Environmentalists are calling on the federal government to investigate their concerns that a South Jersey chemical plant may be contaminating drinking water with carcinogenic chemicals, accusing state officials of years of inaction on the issue.
Delaware Riverkeeper Network, an advocacy group that seeks to protect the river’s watershed, says public health is threatened by the presence of perfluorinated chemicals (PFCs) in groundwater around Paulsboro and West Deptford where the chemical manufacturer Solvay Solexis has a factory.
The environmental group is requesting that the federal Agency for Toxic Substances and Disease Registry to conduct a public health assessment on Paulsboro’s water after what it says was the failure of New Jersey’s Department of Environmental Protection to conduct new tests or publish results of a previous analysis of the water near the town.
As of September 5, the federal agency had not responded to the group’s request, while New Jersey’s DEP said only that it has “recommended” that the company and the Paulsboro water department conduct their own tests.
“We turned to ATSDR because New Jersey is ignoring the problem, and we need an outside investigation to provide the attention this pollution issue requires,” said DRN’s deputy director, Tracy Carluccio.
Concerns about possible PFC contamination at Paulsboro follow the spill of toxic vinyl chloride after a freight train derailment there in November 2012, and after a local refinery has started processing heavy crude oil shipped from Canada’s controversial tar sands.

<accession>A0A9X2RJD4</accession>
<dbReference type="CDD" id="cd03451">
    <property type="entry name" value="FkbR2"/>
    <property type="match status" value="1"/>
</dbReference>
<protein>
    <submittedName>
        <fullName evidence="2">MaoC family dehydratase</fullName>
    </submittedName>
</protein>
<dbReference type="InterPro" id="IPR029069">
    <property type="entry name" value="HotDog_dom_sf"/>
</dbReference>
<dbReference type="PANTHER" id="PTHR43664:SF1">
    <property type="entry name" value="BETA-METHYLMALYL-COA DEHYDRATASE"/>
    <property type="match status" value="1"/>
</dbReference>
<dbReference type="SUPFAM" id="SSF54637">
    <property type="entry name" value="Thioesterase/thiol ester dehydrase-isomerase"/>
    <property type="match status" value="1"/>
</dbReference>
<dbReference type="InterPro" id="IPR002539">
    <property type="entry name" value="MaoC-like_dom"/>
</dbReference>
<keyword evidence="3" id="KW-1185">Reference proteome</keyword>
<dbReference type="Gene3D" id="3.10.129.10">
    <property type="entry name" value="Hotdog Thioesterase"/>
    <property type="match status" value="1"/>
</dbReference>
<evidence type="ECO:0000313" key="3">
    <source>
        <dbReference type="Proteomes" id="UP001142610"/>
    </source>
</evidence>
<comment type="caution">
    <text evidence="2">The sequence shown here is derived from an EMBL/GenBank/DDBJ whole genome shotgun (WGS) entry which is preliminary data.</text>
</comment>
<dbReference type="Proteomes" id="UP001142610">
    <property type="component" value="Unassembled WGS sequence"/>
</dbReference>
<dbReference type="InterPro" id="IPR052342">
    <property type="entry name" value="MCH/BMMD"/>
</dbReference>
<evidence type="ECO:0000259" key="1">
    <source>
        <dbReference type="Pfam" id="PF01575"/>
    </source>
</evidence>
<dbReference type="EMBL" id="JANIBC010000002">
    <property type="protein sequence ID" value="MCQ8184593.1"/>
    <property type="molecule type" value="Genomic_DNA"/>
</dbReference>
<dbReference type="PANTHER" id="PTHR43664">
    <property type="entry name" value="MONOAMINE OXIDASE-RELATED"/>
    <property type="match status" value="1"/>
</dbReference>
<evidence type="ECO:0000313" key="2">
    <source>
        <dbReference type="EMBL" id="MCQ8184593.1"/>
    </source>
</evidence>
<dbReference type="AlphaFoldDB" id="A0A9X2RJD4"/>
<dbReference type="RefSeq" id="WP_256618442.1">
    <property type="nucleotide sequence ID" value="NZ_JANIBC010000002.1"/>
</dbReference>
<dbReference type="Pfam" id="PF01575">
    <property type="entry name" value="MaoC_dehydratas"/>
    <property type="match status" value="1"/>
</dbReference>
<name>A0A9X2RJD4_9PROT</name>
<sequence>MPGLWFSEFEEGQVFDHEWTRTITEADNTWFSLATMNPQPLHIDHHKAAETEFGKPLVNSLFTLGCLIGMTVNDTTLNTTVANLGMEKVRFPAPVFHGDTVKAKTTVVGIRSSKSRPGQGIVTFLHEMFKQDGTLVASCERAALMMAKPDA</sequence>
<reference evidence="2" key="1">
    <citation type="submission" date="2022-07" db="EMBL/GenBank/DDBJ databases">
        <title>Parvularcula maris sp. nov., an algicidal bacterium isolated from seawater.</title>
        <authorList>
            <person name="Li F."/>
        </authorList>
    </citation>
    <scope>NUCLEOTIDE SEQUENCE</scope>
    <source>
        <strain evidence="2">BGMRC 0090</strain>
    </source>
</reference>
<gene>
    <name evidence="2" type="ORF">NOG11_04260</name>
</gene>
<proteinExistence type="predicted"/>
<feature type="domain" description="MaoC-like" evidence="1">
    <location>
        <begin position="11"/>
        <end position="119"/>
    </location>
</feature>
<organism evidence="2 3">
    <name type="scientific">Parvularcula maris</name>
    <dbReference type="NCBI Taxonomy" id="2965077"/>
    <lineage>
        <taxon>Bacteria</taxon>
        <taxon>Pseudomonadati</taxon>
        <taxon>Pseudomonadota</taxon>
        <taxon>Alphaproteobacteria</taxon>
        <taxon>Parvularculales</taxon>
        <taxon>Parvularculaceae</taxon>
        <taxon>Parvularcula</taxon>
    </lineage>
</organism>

Paulsboro “seems to have any major toxic chemical problem that you could find in the country,” said Jeff Tittel, director of the New Jersey Sierra Club.
PFCs, used in household products such as Teflon, and industrial applications like lubricants and pesticides, can cause testicular and kidney cancer, and increased cholesterol in humans, and are linked to reproductive and developmental problems in animals, DRN said.
The chemicals have been found in many locations throughout the state but are at their highest in Paulsboro, about two miles from the Solvay plant, and at a location in Salem County about six miles from a factory operated by DuPont Chambers Works, DRN said.
A subset of the chemicals, PFOAs, has been found at “low” levels throughout the state, according to the DEP, based on its most recent tests in 2009.
Those tests on 29 public water systems, its second assessment of PFCs in drinking water, have still not been published. Larry Hajna, a spokesman for the department, said the delay is due in part to the slow pace of the scientific process, and to the state’s seeking guidance from the U.S. Environmental Protection Agency on safe limits for PFCs. The EPA’s own provisional limit is 0.4 parts per billion, or 10 times higher than the state’s mark.
Hajna denied that asking the company to conduct its own tests is equivalent to the fox guarding the henhouse, saying it’s normal for other parties rather than the DEP itself to conduct such tests. He said test results will be reviewed by DEP officials.
“We suspect that Solvay Solexis is the source,” Hajna said, but added that it’s not clear precisely how the contaminants got into the water. “We don’t know what the pathway was,” he said. “This could have happened from aerial discharge.”
Solvay spokesman Chuck Jones said the company is cooperating with DEP to investigate any contamination by PFNA, a type of PFC.